@Eric18 Sigh. I hesitate to engage but I can't help noting that Spain, Portugal, and Italy all charge tuition, and well above the EU average. Universities in Germany, on the other hand, are free; if you see any big problems with their economy, the skills of their workers, or their level of technological advancement and innovation I'd love to hear about it!
@blair you can have them back when you return all my chapsticks
I have way too many pens, so many that my pen cup is close to exploding. I never use any of them and have no idea where they come from.
@Josh Michtom@facebook In much of continental Europe, undergraduate degrees are basically free (or a few hundred euros per year). True, their colleges are not as highly ranked as American ones, but somehow they do maintain a functioning modern society complete with jet aircraft, nuclear power plants, satellites, computers, TV reality shows, fast food, and so forth. Even though they don't have on-campus climbing walls!
So in rich-people circles "you look like a million bucks" is kind of an insult?
@Carmen Aiken@facebook I suppose if we made it a choice between taxpayers kicking in a proportionately small amount of money for publicly-financed housing or squatters covering Central Park in four-story apartment buildings made from cinder blocks and corrugated sheeting, the political calculus would be different?
@MrDean I mean, there's nothing intrinsic about putting an apartment building next to a body of water that causes it to soar in value except that people like the views... I just find it hard to believe that even in the absence of any planning or land use regulation whatsoever, where supply and demand worked perfectly, that building a dozen fancy new condo buildings in a formerly riot-blighted neighborhood would not cause the value of existing properties nearby to rise. In real life you can't disentangle these things. I'm not arguing to make areas less desirable so they'll be cheaper, I'm saying that if a city wants to be both a desirable place to live and have some middle and working class people left in it, some kind of intervention is needed or housing prices will rise (almost) inexorably because, unlike other goods and services where supply and demand are both elastic, you cannot readily increase the supply of urban land nor can you readily work in a city without having a place to live nearby. FWIW I favor more density in DC but even if we turned the whole National Mall into Rosslyn I'm not sure it would bring average rents back to where they were in 2000 (i.e. more than 50% lower) let alone to something actually affordable for working people.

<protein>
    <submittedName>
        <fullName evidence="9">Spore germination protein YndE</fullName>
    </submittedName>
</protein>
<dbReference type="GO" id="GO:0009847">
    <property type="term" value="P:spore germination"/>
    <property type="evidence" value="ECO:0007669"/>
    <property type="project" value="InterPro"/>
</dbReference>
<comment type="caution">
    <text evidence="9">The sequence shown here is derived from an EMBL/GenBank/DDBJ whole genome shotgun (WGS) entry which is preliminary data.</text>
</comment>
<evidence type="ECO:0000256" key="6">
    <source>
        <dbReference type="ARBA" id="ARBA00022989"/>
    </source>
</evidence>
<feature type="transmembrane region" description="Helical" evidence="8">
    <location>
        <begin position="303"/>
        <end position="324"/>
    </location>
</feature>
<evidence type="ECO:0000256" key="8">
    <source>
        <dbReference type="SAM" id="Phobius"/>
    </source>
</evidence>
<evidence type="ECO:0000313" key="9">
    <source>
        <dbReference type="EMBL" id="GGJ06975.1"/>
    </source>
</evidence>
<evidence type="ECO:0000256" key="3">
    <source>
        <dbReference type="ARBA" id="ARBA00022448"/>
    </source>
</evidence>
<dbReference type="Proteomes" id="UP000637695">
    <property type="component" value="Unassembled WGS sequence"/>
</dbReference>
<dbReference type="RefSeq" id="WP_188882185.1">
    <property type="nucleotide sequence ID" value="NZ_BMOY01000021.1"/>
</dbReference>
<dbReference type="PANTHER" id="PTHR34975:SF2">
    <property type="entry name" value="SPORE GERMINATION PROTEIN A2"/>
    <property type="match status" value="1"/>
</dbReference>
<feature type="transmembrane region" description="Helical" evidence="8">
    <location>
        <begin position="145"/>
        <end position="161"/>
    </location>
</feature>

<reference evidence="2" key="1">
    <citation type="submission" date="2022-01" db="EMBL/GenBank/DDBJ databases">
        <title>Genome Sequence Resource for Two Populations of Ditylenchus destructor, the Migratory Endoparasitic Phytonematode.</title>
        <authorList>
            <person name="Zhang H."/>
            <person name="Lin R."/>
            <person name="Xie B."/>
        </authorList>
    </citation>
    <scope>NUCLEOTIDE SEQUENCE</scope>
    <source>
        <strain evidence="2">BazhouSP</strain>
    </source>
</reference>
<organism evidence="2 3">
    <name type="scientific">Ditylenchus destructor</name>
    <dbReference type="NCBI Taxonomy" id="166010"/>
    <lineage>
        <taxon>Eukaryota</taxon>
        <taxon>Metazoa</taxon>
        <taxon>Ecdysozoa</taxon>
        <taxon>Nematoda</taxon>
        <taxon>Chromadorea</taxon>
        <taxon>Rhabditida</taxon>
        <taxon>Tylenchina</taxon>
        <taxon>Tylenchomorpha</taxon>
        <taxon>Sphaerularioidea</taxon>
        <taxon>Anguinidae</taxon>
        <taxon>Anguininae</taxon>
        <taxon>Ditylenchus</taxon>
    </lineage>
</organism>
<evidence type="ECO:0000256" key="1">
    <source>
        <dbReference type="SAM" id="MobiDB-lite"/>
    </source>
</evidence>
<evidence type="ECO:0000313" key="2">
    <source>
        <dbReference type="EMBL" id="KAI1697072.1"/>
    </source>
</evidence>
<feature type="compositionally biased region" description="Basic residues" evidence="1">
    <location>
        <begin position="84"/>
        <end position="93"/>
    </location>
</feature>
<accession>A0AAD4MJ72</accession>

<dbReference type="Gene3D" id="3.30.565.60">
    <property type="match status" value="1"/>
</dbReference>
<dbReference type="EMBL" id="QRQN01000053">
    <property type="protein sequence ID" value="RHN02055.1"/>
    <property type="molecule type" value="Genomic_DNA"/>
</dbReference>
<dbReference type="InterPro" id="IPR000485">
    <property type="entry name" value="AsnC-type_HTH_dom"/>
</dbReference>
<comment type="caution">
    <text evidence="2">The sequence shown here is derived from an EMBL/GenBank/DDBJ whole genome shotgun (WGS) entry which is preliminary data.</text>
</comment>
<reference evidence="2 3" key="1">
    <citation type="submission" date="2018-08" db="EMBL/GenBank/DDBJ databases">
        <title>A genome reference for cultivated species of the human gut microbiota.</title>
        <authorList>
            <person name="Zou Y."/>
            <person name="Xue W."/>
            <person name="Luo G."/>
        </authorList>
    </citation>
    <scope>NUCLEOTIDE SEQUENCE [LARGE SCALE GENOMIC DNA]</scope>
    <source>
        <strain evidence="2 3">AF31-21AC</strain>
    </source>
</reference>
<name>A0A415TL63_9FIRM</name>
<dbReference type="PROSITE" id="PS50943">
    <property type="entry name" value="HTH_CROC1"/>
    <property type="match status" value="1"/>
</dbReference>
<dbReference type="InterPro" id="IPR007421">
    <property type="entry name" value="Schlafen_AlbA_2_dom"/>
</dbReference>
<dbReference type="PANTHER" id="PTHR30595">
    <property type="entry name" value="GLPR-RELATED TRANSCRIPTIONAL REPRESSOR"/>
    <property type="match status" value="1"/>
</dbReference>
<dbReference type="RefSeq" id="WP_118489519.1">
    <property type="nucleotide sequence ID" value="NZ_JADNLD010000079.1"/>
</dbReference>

@MrDean As a simple anecdotal example, I'm currently paying $1,250/mo for a large 2nd floor studio with great light near 14th & U, which I moved into just 2 years ago. Now that hundreds of new condo and high-end rental units have been built in the area, I'd like to see you find a comparable apartment on my block for that price.
@SarahAnne I absolutely agree that more people should move to these smaller cities (and I think it is actually happening, beneath the gaze of the NYC-centric media). If I were an artist or musician I'd much rather live in Philly or Atlanta than try to scrape by in NYC. Plus we'd finally get some fresh new perspectives after the suffocating postwar cultural dominance of LA/NYC.
@garysixpack That is a good point. I speculated above that income and sales taxes from residents would make up for it but possibly not. I'd love to see a serious study of this idea, though!